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What is drama
What is drama
What is drama
What is drama
What is drama
What is drama
What is drama
What is drama
What is drama
What is drama
What is drama
What is drama
What is drama
What is drama
What is drama
What is drama
What is drama
What is drama
What is drama
What is drama
What is drama
What is drama
What is drama
What is drama
What is drama
What is drama
What is drama
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What is drama

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Transcript

  • 1. Drama
  • 2. What Is Drama? A drama is a story enacted onstage for a live audience.
  • 3. What Is Drama?  Origins of Drama  The word drama comes from the Greek verb dran, which means “to do.”  The earliest known plays . . .  were written around the fifth century B.C.  produced for festivals to honor Dionysus, the god of wine and fertility
  • 4. Dramatic Structure Like the plot of a story, the plot of a play involves characters who face a problem or conflict. Complications tension builds Exposition characters and conflict are introduced Climax point of highest tension; action determines how the conflict will be resolved Resolution conflict is resolved; play ends
  • 5. Dramatic Structure Conflict is a struggle or clash between opposing characters or forces. A conflict may develop . . .  between characters who want different things or the same thing  between a character and his or her circumstances  within a character who is torn by competing desires
  • 6. Tragedy A tragedy is a play that ends unhappily. • Most classic Greek tragedies deal with serious, universal themes such as right and wrong justice and injustice life and death • Tragedies pit human limitations against the larger forces of destiny.
  • 7. Tragedy The protagonist of most classical tragedies is a tragic hero. This hero • is noble and in many ways admirable • has a tragic flaw, a personal failing that leads to a tragic end pride rebelliousness jealousy
  • 8. Comedy A comedy is a play that ends happily. The plot usually centers on a romantic conflict. boy meets girl boy loses girl boy wins girl
  • 9. Comedy The main characters in a comedy could be anyone: nobility townspeople servants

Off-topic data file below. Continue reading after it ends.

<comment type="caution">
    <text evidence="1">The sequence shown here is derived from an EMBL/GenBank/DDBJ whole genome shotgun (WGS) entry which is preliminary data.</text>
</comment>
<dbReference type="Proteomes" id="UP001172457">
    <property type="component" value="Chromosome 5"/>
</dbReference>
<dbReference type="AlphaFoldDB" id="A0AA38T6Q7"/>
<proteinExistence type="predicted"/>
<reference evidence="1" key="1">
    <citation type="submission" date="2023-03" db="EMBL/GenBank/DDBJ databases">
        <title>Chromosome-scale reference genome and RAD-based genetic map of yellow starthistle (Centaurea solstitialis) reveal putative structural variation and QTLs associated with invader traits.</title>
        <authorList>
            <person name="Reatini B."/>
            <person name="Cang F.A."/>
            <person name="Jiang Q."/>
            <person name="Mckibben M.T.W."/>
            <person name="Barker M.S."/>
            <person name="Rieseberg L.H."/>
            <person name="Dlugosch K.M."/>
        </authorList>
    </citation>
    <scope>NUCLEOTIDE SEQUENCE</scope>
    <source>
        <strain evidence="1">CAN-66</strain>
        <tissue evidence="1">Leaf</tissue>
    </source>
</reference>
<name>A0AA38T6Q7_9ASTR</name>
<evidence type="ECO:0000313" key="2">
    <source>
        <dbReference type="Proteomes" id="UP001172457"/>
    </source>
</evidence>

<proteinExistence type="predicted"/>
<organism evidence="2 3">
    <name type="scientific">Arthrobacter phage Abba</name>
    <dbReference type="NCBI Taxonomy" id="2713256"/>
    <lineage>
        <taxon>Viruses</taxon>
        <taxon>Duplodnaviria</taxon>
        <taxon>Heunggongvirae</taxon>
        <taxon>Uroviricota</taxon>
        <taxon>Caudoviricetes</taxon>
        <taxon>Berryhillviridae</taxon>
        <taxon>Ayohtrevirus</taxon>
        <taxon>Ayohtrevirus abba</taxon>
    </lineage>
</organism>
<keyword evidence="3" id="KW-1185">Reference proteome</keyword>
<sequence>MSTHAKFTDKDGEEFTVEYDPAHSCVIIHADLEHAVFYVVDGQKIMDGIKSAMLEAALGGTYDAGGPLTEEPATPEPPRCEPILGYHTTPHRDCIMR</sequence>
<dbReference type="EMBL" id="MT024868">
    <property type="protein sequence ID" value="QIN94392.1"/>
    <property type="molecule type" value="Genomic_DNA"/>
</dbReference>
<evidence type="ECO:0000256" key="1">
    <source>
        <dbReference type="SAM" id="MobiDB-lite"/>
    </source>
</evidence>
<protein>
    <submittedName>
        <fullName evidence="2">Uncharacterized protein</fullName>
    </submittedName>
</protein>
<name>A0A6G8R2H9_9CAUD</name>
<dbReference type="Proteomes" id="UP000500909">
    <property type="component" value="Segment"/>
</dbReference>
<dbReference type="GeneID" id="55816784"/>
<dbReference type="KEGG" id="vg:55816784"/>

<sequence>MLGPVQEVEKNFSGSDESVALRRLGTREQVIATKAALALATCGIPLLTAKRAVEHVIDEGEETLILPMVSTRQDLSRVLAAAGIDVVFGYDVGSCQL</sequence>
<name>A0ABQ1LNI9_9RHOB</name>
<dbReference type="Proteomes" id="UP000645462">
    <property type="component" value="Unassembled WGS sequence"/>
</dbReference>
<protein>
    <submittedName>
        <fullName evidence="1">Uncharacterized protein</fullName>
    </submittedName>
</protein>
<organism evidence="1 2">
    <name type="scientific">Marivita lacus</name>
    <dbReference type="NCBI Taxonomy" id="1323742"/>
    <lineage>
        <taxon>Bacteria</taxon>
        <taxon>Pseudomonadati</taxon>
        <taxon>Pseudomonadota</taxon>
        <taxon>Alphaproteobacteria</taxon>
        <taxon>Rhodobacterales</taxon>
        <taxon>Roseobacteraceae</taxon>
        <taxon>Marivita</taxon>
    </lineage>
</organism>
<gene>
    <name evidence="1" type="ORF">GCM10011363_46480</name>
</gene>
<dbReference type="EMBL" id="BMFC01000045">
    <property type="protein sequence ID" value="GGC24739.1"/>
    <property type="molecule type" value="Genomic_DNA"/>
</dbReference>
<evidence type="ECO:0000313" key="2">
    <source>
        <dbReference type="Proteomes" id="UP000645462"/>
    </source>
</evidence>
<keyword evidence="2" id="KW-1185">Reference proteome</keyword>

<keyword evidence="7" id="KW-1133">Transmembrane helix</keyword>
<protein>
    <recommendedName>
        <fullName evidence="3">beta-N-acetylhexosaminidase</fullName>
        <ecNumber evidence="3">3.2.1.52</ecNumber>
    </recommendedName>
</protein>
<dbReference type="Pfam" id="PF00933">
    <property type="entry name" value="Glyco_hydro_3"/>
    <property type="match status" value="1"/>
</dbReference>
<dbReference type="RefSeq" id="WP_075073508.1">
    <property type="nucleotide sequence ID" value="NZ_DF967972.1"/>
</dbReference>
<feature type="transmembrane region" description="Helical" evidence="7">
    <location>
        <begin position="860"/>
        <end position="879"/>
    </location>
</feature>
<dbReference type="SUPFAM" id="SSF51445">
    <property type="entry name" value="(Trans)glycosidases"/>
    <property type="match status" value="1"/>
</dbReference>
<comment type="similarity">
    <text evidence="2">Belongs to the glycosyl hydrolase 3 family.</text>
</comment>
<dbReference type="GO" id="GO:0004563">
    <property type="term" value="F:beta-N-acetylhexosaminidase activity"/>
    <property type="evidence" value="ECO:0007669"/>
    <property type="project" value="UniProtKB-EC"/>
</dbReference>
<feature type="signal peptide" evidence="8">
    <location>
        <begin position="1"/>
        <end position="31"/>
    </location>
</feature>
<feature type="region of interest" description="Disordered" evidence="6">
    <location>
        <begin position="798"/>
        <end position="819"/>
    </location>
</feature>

• 10. Comedy • Comic complications always occur before the conflict is resolved. • In most cases, the play ends with a wedding.
  • 11. Modern Comedy  Modern Comedies  In modern comedies, the genders in this romantic plot pattern sometimes are reversed.
  • 12. Modern Drama A modern play • may be tragedy, comedy, or a mixture of the two • usually focuses on personal issues • usually is about ordinary people
  • 13. Modern Drama Modern playwrights often experiment with unconventional plot structures. long flashbacks visual projections of a character’s private thoughts music
  • 14. Performance of a Play When you read a play, remember that it is meant to be performed for an audience. Stage Directions Playwright describes setting and characters’ actions and manner. Performance  Theater artists bring the playwright’s vision to life on the stage. [Wyona is sitting on the couch. She sees Paul and jumps to her feet.] Wyona. [Angrily.] What do you want?  The audience responds to the play and shares the experience.
  • 15. Performance of a Play  Theater artists include  Actors  Directors  Lighting technicians  Stage crew
  • 16. Setting the Stage Stages can have many different sizes and layouts. “Thrust” stage • The stage extends into the viewing area. • The audience surrounds the stage on three sides.
  • 17. Setting the Stage “In the round” stage is surrounded by an audience on all sides.
  • 18. Setting the Stage Proscenium stage • The playing area extends behind an opening called a “proscenium arch.” • The audience sits on one side looking into the action. upstage stage right stage left downstage
  • 19. Setting the Stage Stages in Shakespeare’s time were thrust stages.
  • 20. Setting the Stage Scene design transforms a bare stage into the world of the play. Scene design consists of • sets • lighting • costumes • props
  • 21. Setting the Stage A stage’s set might be realistic and detailed abstract and minimal
  • 22. Setting the Stage A lighting director skillfully uses light to change the mood and appearance of the set.
  • 23. Setting the Stage The costume director works with the director to design the actors’ costumes. • Like sets, costumes can be detailed minimal
  • 24. Setting the Stage Props (short for properties) are items that the characters carry or handle onstage. • The person in charge of props must make sure that the right props are available to the actors at the right moments.
  • 25. The Characters The characters’ speech may take any of the following forms. Dialogue: conversations of characters onstage Monologue: long speech given by one character to others Soliloquy: speech by a character alone onstage to himself or herself or to the audience Asides: remarks made to the audience or to one character; the other characters onstage do not hear an aside
  • 26. The Audience Finally, a play needs an audience to experience the performance understand the story respond to the characters
  • 27. The End

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